Renal hypouricemia

Prevention of exercise-induced acute renal failure and a review of the literature

Jane Y Yeun, James A. Hasbargen

Research output: Contribution to journalArticle

55 Citations (Scopus)

Abstract

Isolated renal hypouricemia from defective uric acid reabsorption and/or secretion is a well-described entity, with a prevalence of 0.12% to 0.20% in Japan. It is rarely associated with exercise-induced acute renal failure (ARF). The etiology of ARF is debated. Prevention of ARF in renal hypouricemia has not been previously addressed. A 29-year-old Pakistani man had recurrent exercise-induced ARF. He was found to have isolated renal hypouricemia: serum uric acid 0.5 mg/dL, 24-hour urine uric acid 472 ± 25 mg (±SD), and fractional excretion of uric acid 55.2% to 69.4%. Both pyrazinamide and probenecid decreased fractional excretion of uric acid and uric acid excretion rate (UVUrate) in our patient, suggesting either a partial presecretory and postsecretory reabsorption defect or increased secretion. We investigated renal uric acid excretion during exercise in our patient and four control subjects. All five subjects underwent a physical fitness test (PFT). Our patient developed ARF. Uric acid excretion rate increased in our patient, from 0.48 mg/min at baseline to 1.49 mg/min 4 hours after the PFT, as did the urine uric acid to urine creatinine ratio ( UUA UCr) (0.29 to 1.49). In the controls, UVUrate and UUA UCr were unchanged after the PFT: UVUrate was 0.46 ± 0.10 mg/min at baseline and 0.59 ± 0.04 mg/min 4 hours after the PFT, while UUA UCr was 0.30 ± 0.04 at baseline and 0.36 ± 0.04 at 4 hours. All five subjects took allopurinol 300 mg daily for 5 days and repeated the PFT. In our patient, allopurinol prevented the ARF as well as the exercise-induced increases in UVUrate (0.28 mg/min to 0.22 mg/min) and UUA UCr (0.25 to 0.17). In the controls, the UVUrate and UUA UCr responses to exercise were not altered. We conclude that increased renal excretion of uric acid during exercise was responsible for the ARF in our patient with renal hypouricemia and that successful prophylaxis with allopurinol is possible. This is a US government work. There are no restrictions on its use.

Original languageEnglish (US)
Pages (from-to)937-946
Number of pages10
JournalAmerican Journal of Kidney Diseases
Volume25
Issue number6
DOIs
StatePublished - 1995
Externally publishedYes

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Uric Acid
Acute Kidney Injury
Exercise
Urine
Physical Fitness
Creatinine
Allopurinol
Renal hypouricemia
Pyrazinamide
Probenecid
Japan

Keywords

  • acute renal failure
  • allopurinol
  • exercise
  • hypouricemia
  • prophylaxis
  • Renal hypouricemia

ASJC Scopus subject areas

  • Nephrology

Cite this

Renal hypouricemia : Prevention of exercise-induced acute renal failure and a review of the literature. / Yeun, Jane Y; Hasbargen, James A.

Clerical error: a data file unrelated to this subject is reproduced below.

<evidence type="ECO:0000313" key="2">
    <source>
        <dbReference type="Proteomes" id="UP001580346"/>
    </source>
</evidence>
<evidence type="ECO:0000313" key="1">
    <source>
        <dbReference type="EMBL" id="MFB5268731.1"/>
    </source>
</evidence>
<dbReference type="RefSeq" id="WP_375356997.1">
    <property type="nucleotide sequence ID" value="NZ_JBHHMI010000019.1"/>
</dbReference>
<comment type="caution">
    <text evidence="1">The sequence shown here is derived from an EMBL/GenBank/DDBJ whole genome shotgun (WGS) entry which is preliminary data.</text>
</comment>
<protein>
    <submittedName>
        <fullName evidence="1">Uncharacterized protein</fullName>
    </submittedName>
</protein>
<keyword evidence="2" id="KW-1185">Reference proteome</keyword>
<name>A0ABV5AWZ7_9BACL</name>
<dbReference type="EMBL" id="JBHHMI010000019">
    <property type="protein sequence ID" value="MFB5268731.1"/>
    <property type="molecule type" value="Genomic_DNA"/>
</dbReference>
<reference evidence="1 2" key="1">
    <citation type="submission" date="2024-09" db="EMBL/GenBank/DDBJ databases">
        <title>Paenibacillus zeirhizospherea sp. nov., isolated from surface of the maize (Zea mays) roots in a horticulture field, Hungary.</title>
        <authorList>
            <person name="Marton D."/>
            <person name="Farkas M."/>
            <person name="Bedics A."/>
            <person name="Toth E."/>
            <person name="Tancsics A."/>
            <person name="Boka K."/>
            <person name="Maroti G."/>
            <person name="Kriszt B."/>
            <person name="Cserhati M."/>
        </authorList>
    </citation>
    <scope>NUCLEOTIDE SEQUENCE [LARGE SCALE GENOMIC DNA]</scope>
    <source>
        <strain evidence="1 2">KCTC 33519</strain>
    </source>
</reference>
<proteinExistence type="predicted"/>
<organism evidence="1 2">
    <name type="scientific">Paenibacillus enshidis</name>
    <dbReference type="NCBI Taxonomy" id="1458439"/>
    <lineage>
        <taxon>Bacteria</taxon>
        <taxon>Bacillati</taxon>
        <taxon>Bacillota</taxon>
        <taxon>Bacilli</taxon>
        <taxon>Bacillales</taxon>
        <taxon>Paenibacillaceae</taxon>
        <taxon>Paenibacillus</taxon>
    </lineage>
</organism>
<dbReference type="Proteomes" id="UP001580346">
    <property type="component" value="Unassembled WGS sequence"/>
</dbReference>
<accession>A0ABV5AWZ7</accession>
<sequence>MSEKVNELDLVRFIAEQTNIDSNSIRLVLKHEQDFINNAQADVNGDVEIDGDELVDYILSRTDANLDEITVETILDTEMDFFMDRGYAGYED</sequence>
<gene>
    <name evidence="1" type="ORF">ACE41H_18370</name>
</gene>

In: American Journal of Kidney Diseases, Vol. 25, No. 6, 1995, p. 937-946.

Research output: Contribution to journalArticle

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abstract = "Isolated renal hypouricemia from defective uric acid reabsorption and/or secretion is a well-described entity, with a prevalence of 0.12{\%} to 0.20{\%} in Japan. It is rarely associated with exercise-induced acute renal failure (ARF). The etiology of ARF is debated. Prevention of ARF in renal hypouricemia has not been previously addressed. A 29-year-old Pakistani man had recurrent exercise-induced ARF. He was found to have isolated renal hypouricemia: serum uric acid 0.5 mg/dL, 24-hour urine uric acid 472 ± 25 mg (±SD), and fractional excretion of uric acid 55.2{\%} to 69.4{\%}. Both pyrazinamide and probenecid decreased fractional excretion of uric acid and uric acid excretion rate (UVUrate) in our patient, suggesting either a partial presecretory and postsecretory reabsorption defect or increased secretion. We investigated renal uric acid excretion during exercise in our patient and four control subjects. All five subjects underwent a physical fitness test (PFT). Our patient developed ARF. Uric acid excretion rate increased in our patient, from 0.48 mg/min at baseline to 1.49 mg/min 4 hours after the PFT, as did the urine uric acid to urine creatinine ratio ( UUA UCr) (0.29 to 1.49). In the controls, UVUrate and UUA UCr were unchanged after the PFT: UVUrate was 0.46 ± 0.10 mg/min at baseline and 0.59 ± 0.04 mg/min 4 hours after the PFT, while UUA UCr was 0.30 ± 0.04 at baseline and 0.36 ± 0.04 at 4 hours. All five subjects took allopurinol 300 mg daily for 5 days and repeated the PFT. In our patient, allopurinol prevented the ARF as well as the exercise-induced increases in UVUrate (0.28 mg/min to 0.22 mg/min) and UUA UCr (0.25 to 0.17). In the controls, the UVUrate and UUA UCr responses to exercise were not altered. We conclude that increased renal excretion of uric acid during exercise was responsible for the ARF in our patient with renal hypouricemia and that successful prophylaxis with allopurinol is possible. This is a US government work. There are no restrictions on its use.",
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